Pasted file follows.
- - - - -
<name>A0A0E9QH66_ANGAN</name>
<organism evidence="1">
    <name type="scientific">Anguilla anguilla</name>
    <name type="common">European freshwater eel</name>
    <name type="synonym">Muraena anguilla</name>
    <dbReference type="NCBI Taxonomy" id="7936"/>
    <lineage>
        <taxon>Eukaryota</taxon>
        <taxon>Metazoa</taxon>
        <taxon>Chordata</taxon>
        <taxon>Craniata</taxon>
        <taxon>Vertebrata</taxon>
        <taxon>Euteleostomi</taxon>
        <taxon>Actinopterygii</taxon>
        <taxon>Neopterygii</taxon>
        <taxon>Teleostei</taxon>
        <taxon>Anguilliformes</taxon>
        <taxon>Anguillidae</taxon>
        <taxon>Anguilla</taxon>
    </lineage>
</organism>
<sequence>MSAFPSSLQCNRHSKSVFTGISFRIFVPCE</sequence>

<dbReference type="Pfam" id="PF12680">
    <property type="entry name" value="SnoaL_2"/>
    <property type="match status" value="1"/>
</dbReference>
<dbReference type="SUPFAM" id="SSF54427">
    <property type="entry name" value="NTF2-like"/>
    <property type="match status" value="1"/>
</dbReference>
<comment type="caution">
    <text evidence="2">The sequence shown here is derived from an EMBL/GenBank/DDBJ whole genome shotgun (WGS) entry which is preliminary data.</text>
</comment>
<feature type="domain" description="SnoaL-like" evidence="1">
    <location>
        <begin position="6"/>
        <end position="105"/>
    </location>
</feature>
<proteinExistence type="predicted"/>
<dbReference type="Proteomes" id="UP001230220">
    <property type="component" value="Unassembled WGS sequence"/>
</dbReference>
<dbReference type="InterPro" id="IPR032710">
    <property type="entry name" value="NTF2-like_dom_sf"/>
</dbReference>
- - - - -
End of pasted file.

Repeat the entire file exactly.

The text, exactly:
<name>A0A0E9QH66_ANGAN</name>
<organism evidence="1">
    <name type="scientific">Anguilla anguilla</name>
    <name type="common">European freshwater eel</name>
    <name type="synonym">Muraena anguilla</name>
    <dbReference type="NCBI Taxonomy" id="7936"/>
    <lineage>
        <taxon>Eukaryota</taxon>
        <taxon>Metazoa</taxon>
        <taxon>Chordata</taxon>
        <taxon>Craniata</taxon>
        <taxon>Vertebrata</taxon>
        <taxon>Euteleostomi</taxon>
        <taxon>Actinopterygii</taxon>
        <taxon>Neopterygii</taxon>
        <taxon>Teleostei</taxon>
        <taxon>Anguilliformes</taxon>
        <taxon>Anguillidae</taxon>
        <taxon>Anguilla</taxon>
    </lineage>
</organism>
<sequence>MSAFPSSLQCNRHSKSVFTGISFRIFVPCE</sequence>

<dbReference type="Pfam" id="PF12680">
    <property type="entry name" value="SnoaL_2"/>
    <property type="match status" value="1"/>
</dbReference>
<dbReference type="SUPFAM" id="SSF54427">
    <property type="entry name" value="NTF2-like"/>
    <property type="match status" value="1"/>
</dbReference>
<comment type="caution">
    <text evidence="2">The sequence shown here is derived from an EMBL/GenBank/DDBJ whole genome shotgun (WGS) entry which is preliminary data.</text>
</comment>
<feature type="domain" description="SnoaL-like" evidence="1">
    <location>
        <begin position="6"/>
        <end position="105"/>
    </location>
</feature>
<proteinExistence type="predicted"/>
<dbReference type="Proteomes" id="UP001230220">
    <property type="component" value="Unassembled WGS sequence"/>
</dbReference>
<dbReference type="InterPro" id="IPR032710">
    <property type="entry name" value="NTF2-like_dom_sf"/>
</dbReference>